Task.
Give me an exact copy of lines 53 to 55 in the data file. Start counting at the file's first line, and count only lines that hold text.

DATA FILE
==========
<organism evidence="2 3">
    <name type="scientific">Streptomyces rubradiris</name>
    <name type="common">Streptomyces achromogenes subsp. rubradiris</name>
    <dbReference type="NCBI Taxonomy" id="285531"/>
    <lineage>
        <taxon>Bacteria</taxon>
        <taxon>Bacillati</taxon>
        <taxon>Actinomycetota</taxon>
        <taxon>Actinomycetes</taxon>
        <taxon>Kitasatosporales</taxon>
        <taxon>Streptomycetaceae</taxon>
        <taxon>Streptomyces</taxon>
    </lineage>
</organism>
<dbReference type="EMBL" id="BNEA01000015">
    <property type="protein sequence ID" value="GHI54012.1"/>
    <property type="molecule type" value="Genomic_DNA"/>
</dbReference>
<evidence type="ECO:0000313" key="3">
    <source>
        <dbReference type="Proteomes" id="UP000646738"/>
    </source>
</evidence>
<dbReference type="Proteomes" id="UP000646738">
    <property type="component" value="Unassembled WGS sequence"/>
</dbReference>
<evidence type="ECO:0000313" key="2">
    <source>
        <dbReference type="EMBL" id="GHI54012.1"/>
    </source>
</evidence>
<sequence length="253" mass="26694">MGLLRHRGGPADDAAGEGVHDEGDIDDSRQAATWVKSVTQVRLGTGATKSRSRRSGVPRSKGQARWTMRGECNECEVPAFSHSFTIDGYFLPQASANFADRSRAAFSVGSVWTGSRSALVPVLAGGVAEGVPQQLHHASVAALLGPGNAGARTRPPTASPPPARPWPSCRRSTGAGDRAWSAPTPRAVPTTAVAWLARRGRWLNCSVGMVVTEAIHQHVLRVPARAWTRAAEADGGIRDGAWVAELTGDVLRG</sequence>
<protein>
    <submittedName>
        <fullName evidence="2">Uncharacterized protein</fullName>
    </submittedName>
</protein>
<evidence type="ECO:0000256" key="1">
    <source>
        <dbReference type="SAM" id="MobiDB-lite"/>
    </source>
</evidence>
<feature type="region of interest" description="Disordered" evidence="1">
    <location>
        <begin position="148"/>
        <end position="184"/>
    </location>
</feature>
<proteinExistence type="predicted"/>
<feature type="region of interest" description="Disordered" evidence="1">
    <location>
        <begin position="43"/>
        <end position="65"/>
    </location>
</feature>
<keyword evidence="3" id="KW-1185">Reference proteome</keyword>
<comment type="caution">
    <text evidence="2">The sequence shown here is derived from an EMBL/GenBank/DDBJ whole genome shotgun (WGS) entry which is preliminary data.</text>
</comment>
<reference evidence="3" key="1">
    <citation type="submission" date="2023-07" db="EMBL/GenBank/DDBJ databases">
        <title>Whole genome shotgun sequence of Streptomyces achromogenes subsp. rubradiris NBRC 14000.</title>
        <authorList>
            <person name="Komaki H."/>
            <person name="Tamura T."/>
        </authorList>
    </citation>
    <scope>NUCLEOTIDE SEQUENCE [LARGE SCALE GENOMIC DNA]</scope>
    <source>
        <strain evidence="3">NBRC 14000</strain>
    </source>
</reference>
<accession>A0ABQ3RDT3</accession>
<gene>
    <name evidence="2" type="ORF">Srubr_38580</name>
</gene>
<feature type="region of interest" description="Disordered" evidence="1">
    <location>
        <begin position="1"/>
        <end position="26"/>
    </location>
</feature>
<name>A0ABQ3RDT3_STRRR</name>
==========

        <end position="65"/>
    </location>
</feature>